P-Week Parent-Student Meetings: The Students Speak Out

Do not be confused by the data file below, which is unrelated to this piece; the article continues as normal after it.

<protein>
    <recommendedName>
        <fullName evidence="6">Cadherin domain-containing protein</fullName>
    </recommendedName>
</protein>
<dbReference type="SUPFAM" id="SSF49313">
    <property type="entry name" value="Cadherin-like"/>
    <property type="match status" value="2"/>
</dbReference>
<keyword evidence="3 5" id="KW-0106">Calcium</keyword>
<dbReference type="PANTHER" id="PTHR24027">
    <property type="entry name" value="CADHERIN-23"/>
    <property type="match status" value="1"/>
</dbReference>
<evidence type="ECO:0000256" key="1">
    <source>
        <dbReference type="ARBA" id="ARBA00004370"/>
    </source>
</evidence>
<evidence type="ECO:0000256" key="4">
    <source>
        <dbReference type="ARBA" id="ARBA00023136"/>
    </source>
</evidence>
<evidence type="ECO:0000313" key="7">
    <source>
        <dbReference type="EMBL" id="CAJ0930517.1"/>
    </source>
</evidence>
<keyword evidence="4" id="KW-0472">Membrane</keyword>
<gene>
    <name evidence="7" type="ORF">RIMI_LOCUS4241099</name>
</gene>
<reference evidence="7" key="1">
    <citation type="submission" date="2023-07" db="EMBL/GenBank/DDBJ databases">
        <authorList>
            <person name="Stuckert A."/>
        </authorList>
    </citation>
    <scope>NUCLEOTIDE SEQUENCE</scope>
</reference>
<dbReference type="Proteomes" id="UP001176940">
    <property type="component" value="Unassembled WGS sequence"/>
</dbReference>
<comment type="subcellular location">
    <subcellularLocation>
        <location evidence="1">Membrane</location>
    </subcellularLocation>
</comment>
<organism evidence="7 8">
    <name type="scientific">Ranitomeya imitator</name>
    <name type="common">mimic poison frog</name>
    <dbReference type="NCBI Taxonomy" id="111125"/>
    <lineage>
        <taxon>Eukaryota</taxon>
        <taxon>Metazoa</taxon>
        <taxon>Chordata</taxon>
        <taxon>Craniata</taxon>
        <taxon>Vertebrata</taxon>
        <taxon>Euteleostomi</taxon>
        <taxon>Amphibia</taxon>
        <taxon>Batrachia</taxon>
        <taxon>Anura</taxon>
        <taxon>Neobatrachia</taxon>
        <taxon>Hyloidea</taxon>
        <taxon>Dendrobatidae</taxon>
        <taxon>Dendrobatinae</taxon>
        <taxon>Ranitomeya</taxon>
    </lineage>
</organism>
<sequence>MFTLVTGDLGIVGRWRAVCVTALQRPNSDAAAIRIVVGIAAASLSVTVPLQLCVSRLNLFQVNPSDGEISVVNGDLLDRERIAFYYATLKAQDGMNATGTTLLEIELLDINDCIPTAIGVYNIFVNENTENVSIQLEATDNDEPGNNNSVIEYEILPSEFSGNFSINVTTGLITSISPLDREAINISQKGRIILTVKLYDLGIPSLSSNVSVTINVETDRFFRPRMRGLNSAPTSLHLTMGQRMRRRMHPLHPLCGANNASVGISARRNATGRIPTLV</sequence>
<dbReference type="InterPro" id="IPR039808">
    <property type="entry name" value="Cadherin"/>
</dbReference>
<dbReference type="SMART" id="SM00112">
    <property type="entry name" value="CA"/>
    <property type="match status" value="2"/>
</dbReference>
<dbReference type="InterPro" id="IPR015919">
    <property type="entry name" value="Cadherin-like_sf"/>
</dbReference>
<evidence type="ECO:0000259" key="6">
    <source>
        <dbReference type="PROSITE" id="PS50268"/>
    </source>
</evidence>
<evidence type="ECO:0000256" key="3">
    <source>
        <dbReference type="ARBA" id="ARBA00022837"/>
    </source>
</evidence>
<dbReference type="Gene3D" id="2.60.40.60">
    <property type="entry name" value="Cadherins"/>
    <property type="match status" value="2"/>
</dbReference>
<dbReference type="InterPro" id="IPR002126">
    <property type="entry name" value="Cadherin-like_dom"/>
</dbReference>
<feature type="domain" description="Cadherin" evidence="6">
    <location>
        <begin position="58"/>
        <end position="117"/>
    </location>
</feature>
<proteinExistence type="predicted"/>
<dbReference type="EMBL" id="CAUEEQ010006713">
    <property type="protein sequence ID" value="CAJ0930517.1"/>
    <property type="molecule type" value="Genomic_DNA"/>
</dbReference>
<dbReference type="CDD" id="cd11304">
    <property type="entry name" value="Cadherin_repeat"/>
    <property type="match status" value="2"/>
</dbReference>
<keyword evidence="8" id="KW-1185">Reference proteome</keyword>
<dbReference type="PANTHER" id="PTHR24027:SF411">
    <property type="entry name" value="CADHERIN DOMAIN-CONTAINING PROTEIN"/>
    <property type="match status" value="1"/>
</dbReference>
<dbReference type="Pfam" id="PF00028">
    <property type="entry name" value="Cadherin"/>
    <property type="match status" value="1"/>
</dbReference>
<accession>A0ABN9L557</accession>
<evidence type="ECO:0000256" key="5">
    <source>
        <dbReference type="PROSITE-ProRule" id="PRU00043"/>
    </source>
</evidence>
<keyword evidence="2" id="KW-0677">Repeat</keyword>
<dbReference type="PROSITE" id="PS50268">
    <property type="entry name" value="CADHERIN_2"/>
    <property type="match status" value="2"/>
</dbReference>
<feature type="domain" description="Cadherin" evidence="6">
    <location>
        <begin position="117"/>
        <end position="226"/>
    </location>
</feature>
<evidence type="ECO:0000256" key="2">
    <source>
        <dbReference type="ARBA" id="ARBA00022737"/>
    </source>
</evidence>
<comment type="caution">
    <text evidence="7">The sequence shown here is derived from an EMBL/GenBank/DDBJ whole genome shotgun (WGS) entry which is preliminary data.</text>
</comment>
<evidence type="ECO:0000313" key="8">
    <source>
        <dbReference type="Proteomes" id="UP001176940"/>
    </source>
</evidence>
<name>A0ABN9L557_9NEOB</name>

Mehr Singh & Rachel Stone Co-Sports Editor & Co-Features Editor We had been warned. For years we saw the signs, and now the days of reckoning are upon us. P-Week is no longer an affair between teachers and students, but a third party has now become involved: parents. It is now mandatory for students signed up for a Project Week abroad to meet with a faculty member along with their parents, in order for them to be more involved in the process. In the past, parents were simply needed to sign a contract and authorize the decision. True to form, along with this change in procedure came a rise in judgments and opinions from the student body. Sophomore Gavin Hilder exemplified the view of many students when he remarked that this new decision felt like “a slap in the face; it is obvious now that the faculty does not believe in us.” He argues that the only reason the administration pushed the involvement of parents was because the students could not be trusted to be out of the country. Gavin went on to question why these meetings “have not been the case for a while now with out of town project weeks, regardless of whether they are abroad or in the U.S.” We have proven that we cannot be held to rules and regulations of our school across state lines, and past evidence does nothing to refute this. However, are the wrongdoings of our alumni reason enough for the faculty to lose trust in us all? According to Senior Vikram Murthi, they are not. In his opinion, “It isn’t necessarily bad to have parental input on p-week, but it is again a reaction by the administration that is focused on punishing all rather than the few.” Regardless of the issues of liability and reputation, “the honest-to-god truth is that most people on project week don’t engage in school inappropriate behavior and that to simply blanket everyone with the punishment deserved to the few who did participate in said behavior only increases resentment in the student body.” He adds that “parents attending p-week meetings aren’t necessarily a bad thing, but it is indicative of a culture that is based less on trust and more on punishment.” However, some members of the student body were more optimistic in terms of the new third party involved. Senior Adrian [EDITED: Chiem] believes that this concern on the part of the administration is warranted. As he states cleverly, “If my hypothetical child were leaving the country or even the city, I’d want to know where they were going and what they were doing. Perhaps for some, this is seen as a lack of trust, but allowing your child to help birth lambs across the ocean for a week shows trust in itself.” As teenagers, it is part of our nature to find fault with anything stifling our independence. However, Freshman Victoria Lancaster puts things into perspective as she mentions how “sometimes parents need to be involved, and this involvement doesn’t necessarily mean a loss of student trust and independence.”]]>